Friday, 7 February 2020

Hyperfine school

I've been off work sick for a few days with the lurgy.  Ugh.  Ah well, these things happen, and it is winter flu season after all.  It's also exam marking season, and I'm back in at work with lots of marking to do which I had planned to get done earlier in the week.  

I also have an email that I thought I'd share here.  It's from a MOOC (free, online, university-level course) on hyperfine interactions; those interactions between electrons and nuclei that give rise to tiny splittings of atomic energy levels.  From the point of view of nuclear physics, they're useful because they give us a probe of nuclear properties, using theory that is quite well understood (and so relatively model-independent)

It looks very interesting, and great that Ghent University are providing the material, and support, for this course.  I don't know what textbook (if any) they use, but I include a picture of me reading the book I found most useful on the subject as an undergraduate. I paste the whole email from the course organisers below, for those interested in taking part which can be done starting next week in a supported way, or any time, in a totally self-study way:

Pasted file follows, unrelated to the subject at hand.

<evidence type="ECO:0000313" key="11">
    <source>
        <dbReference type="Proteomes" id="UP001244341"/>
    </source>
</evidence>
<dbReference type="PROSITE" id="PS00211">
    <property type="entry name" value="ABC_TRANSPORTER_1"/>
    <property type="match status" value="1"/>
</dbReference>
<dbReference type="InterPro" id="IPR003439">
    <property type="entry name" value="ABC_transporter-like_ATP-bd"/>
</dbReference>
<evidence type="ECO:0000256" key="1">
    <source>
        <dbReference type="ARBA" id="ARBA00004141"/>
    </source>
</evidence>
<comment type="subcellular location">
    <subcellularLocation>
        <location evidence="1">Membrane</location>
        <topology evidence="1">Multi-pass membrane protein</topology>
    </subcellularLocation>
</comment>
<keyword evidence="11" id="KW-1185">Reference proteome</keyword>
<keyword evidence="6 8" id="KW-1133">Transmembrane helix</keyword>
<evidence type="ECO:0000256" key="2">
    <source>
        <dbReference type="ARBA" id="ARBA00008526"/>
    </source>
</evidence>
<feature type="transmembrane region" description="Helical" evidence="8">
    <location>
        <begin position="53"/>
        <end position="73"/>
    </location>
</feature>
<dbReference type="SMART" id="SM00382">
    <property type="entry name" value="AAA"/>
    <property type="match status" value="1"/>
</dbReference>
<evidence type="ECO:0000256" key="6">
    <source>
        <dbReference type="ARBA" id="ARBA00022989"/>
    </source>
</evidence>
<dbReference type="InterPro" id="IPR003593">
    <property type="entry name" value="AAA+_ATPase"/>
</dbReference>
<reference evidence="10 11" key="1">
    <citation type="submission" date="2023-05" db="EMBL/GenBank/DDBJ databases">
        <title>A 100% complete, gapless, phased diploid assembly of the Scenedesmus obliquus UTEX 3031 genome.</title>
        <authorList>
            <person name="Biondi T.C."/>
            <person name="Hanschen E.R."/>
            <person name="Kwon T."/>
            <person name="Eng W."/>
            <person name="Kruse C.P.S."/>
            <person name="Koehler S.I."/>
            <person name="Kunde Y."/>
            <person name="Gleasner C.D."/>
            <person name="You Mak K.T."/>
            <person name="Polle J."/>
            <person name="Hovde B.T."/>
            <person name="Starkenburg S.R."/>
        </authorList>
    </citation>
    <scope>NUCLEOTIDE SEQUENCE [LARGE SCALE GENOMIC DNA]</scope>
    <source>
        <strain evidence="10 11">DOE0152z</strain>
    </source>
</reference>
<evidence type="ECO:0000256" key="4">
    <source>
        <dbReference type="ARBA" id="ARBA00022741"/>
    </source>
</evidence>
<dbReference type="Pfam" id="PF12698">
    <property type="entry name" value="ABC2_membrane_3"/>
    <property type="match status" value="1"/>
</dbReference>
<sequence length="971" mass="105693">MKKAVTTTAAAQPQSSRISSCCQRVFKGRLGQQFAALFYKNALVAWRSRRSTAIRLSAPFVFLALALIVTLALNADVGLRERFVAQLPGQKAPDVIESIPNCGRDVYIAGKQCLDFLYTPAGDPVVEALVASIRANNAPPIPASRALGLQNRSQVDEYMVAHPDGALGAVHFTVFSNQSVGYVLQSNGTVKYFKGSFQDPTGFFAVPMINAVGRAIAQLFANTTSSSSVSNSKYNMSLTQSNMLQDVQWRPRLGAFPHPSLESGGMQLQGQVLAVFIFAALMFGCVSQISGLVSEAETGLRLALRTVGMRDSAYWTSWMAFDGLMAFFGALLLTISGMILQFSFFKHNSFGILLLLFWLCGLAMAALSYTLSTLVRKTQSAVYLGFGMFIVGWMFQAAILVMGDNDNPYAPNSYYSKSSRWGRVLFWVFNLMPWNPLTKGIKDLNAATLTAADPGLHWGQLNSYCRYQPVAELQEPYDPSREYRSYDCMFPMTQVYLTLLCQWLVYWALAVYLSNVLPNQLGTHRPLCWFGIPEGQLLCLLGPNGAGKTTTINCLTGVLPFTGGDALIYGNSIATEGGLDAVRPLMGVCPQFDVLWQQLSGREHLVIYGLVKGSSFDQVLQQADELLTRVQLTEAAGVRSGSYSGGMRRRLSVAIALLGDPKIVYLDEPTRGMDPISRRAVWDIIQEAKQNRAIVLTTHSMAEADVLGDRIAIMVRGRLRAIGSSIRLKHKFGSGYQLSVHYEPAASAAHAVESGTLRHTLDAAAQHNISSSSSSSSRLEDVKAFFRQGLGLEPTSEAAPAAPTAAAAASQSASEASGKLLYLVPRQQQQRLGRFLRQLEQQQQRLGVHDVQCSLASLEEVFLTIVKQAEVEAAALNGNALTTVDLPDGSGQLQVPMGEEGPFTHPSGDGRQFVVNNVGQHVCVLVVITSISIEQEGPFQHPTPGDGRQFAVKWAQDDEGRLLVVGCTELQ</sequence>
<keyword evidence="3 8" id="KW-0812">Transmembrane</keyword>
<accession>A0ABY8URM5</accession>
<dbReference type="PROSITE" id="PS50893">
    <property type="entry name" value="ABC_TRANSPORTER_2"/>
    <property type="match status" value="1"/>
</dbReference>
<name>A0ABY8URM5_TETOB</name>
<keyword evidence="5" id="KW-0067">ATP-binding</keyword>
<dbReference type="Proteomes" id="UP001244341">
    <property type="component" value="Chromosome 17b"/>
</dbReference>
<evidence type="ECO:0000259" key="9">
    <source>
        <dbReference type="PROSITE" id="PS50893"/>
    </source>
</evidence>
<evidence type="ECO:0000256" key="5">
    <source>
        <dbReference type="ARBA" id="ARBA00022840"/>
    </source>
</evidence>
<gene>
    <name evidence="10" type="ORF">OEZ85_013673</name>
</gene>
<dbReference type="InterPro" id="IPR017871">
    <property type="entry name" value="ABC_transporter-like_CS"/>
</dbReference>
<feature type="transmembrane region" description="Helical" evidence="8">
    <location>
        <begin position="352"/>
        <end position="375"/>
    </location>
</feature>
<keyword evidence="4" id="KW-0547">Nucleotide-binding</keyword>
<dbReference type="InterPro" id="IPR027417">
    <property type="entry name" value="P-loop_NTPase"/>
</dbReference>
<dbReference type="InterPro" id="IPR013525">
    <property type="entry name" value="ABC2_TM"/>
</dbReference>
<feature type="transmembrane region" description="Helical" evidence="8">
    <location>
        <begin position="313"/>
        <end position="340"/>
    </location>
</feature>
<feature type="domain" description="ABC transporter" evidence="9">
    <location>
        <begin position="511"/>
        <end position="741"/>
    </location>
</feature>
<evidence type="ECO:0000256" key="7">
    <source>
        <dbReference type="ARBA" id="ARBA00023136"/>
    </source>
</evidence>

On 12 February 2020, a new edition of will start. It is a free open online course about the physics of hyperfine interactions and experimental methods based thereupon. You can take this course self-paced at any time of the year, or - if you start on Feb 12 or before - you can take it in sync with students at Ghent University. In the latter case, you can ask questions and get feedback just as these students do.
The course is scheduled for 12 weeks, and requires about 5 hours of work per week. Emphasis is on conceptual understanding, less on mathematical derivations. The level is advanced bachelor or (early) master. A general science background at bachelor level is the expected entry level.
This is the list of topics covered:
the nucleus
the physics framework (classical/quantum)
electric monopole shift
magnetic hyperfine interaction
electric quadrupole interaction
laser spectroscopy
Mössbauer spectroscopy
synchrotron radiation methods
nuclear magnetic resonance (NMR, a.k.a. MRI)
nuclear quadrupole resonance (NQR)
ENDOR (Electron Nuclear DOuble Resonance)
electron paramagnetic resonance (EPR)
low-temperature nuclear orientation (LTNO)
NMR on oriented nuclei (NMR/ON)
perturbed angular correlation spectroscopy (PAC)
Students get every week a set of videos, with associated tasks. Reports are submitted 24 hours before the weekly feedback webinar. During this weekly webinar, common problems encountered in the tasks are discussed, and questions raised by students during the past week are addressed. The webinars are livestreamed and recorded for later use.
If you want to offer this course as a formal course to students at your place, please get in touch and we’ll see how this can be organized.
Feel free to have a look at A short registration is required (temporarily or permanent, as you wish), after which you have access to all material.
You receive this one-time email because you are known to be interested in hyperfine interactions, or because you have been previously registered as a student in this course.
Yours sincerely,
Stefaan Cottenier
Ghent University


No comments:

Post a Comment